Iraqi Sunni scholars: Iraqi rebels, not ISIS, who face the Iraqi army

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IraqiMilitaryEquipLeftInRetreatFromMosul [The picture is courtesy of MEMO, and shows equipment left by the Iraqi army in Mosul.]

EDITOR’S NOTE: What we are constantly hearing in the U.S. and British media is that the fighting now occurring inside Iraq is being promulgated by essentially a foreign ( or exogenous) ex-al Qaeda-based force sweeping across Iraq. According to the article below (reported in the Middle East Monitor) this is incorrect.  The interpretation we are left with from the corporate media is that the Iraqi army is fleeing from this army that is so bad it is even rejected by al Qaeda. It would also possibly make sense that they were fleeing from their own people who are rising up against the government.

Also of note is that the Iraqi scholars (as well as other media from the region) are referring to this force as Islamic State in Iraq and the Levant (ISIL). This is different in possibly important ways from Islamic State in Iraq and Syria (ISIS).

I do not wish to state that the article below is “truth.”  Rather, I think it is a perspective that is not being heard.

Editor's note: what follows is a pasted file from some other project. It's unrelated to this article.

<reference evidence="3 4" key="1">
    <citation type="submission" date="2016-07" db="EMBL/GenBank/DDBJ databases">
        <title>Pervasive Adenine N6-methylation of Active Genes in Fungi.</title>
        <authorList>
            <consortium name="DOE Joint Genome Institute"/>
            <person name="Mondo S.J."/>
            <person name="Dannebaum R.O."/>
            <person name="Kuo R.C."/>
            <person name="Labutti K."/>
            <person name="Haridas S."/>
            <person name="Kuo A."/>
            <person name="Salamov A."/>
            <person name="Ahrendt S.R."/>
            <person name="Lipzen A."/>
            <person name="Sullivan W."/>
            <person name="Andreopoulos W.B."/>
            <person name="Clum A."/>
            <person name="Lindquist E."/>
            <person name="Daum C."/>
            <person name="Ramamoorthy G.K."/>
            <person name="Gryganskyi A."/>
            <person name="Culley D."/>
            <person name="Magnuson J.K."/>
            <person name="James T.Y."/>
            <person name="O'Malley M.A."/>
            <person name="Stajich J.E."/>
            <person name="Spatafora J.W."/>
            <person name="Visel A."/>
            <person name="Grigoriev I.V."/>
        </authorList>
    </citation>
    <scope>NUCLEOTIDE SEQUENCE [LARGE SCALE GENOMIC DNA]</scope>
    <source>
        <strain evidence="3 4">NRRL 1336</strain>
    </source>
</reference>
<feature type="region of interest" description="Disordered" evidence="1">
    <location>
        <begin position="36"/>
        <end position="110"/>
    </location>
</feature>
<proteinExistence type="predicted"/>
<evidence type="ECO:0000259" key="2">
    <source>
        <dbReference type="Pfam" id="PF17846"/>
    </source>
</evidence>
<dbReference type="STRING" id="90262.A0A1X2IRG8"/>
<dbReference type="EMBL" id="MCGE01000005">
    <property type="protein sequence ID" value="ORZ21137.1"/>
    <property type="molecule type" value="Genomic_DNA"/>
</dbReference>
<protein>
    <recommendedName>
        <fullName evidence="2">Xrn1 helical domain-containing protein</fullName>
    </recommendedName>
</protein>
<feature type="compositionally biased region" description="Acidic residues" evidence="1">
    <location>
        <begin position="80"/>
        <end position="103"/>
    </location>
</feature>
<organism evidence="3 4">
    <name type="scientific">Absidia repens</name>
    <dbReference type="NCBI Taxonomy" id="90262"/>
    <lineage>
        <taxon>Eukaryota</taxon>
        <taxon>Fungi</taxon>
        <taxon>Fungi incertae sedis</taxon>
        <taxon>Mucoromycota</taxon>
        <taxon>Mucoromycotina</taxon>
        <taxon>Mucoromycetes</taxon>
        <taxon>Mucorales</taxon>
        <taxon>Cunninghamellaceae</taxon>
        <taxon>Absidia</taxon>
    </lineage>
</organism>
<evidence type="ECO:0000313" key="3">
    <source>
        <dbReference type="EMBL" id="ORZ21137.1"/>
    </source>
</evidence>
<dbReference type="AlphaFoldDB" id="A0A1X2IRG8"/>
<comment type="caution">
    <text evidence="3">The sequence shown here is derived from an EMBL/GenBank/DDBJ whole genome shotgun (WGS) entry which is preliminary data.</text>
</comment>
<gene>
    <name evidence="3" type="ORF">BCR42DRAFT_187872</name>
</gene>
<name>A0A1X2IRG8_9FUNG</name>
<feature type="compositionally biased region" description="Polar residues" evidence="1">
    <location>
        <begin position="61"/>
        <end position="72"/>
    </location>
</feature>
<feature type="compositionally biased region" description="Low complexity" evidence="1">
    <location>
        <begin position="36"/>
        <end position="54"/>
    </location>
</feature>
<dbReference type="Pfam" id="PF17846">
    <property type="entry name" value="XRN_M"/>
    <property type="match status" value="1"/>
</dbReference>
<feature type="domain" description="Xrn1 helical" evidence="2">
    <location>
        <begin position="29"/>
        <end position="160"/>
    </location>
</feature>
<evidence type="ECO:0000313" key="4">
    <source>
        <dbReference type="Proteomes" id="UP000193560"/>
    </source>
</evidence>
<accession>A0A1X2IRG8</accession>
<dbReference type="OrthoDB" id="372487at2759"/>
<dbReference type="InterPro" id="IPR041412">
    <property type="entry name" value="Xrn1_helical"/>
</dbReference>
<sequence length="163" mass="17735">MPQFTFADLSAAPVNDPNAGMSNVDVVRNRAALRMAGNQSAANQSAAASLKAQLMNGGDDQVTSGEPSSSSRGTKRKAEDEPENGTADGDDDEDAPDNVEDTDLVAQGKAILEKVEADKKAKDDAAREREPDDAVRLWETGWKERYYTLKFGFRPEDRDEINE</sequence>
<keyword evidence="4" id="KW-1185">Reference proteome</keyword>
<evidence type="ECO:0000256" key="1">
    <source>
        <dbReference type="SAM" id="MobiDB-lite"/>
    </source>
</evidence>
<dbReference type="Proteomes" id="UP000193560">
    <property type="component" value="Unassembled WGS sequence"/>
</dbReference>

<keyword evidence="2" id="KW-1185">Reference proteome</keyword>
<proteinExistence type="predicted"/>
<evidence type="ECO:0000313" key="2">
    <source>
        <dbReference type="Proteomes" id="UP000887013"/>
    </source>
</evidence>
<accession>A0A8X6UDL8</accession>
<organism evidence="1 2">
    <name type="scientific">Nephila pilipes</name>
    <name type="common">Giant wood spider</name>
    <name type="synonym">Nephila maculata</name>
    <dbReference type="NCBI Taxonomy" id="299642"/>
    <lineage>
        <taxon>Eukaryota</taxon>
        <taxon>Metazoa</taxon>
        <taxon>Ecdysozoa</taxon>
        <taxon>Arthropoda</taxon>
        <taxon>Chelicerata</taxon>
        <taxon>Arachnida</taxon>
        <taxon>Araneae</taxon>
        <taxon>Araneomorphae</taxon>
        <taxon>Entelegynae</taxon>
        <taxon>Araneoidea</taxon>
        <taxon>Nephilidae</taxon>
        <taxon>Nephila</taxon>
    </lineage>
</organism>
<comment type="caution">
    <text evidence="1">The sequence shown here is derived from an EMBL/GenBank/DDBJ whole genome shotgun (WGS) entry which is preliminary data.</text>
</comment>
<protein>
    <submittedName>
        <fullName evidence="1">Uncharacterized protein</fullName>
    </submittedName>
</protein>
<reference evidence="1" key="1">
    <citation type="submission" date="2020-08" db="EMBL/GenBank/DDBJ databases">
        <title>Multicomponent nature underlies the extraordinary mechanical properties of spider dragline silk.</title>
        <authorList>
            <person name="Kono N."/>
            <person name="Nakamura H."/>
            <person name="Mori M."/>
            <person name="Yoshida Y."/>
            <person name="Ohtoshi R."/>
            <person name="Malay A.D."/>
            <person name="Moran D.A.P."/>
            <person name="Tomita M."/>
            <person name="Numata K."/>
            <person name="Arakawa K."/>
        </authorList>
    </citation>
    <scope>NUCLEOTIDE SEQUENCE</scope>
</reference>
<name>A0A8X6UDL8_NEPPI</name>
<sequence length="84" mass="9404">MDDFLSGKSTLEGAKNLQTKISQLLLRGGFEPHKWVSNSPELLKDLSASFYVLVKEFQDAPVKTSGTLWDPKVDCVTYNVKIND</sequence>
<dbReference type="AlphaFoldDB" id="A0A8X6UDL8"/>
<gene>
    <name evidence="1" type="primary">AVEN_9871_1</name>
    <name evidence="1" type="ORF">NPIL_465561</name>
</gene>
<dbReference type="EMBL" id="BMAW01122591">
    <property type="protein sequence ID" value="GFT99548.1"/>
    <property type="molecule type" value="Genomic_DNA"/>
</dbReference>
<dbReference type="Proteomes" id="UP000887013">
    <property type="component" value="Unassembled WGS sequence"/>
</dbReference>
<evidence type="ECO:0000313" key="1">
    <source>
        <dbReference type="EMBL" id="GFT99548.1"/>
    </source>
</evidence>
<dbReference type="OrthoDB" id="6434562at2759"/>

Iraqi Sunni scholars: Iraqi rebels, not ISIS, who face the Iraqi army

 

The Association of Muslim Scholars in Iraq (AMSI) said on Friday that describing the rebels who drove the Iraqi army from several cities as operatives of the Islamic State in Iraq and the Levant (ISIS) is incorrect. They decried the designations as an attempt to abort the uprising in the country.

In the statement reported by the Jordanian Assabeel newspaper, AMSI said that the ISIS label is a clear distortion which does not change the reality that Iraqi rebels are the main component of this uprising.

Meanwhile, the AMSI also denounced the call by an ISIS spokesman for fighters to head towards Karbala and Al-Najaf. They described they call as “irresponsible and objectionable.”

About the routing of the Iraqi army, the statement said: “This is an achievement that will infuriate many parties inside and outside Iraq, including those with external agendas that harmed the country for years.”

Despite claims that it was the ISIS which took over the cities and towns, several Iraqi sources have pointed out that tribal rebels as well as other Iraqi fighters constitute the main force currently fighting the Iraqi army, in addition to some affiliated to ISIS.

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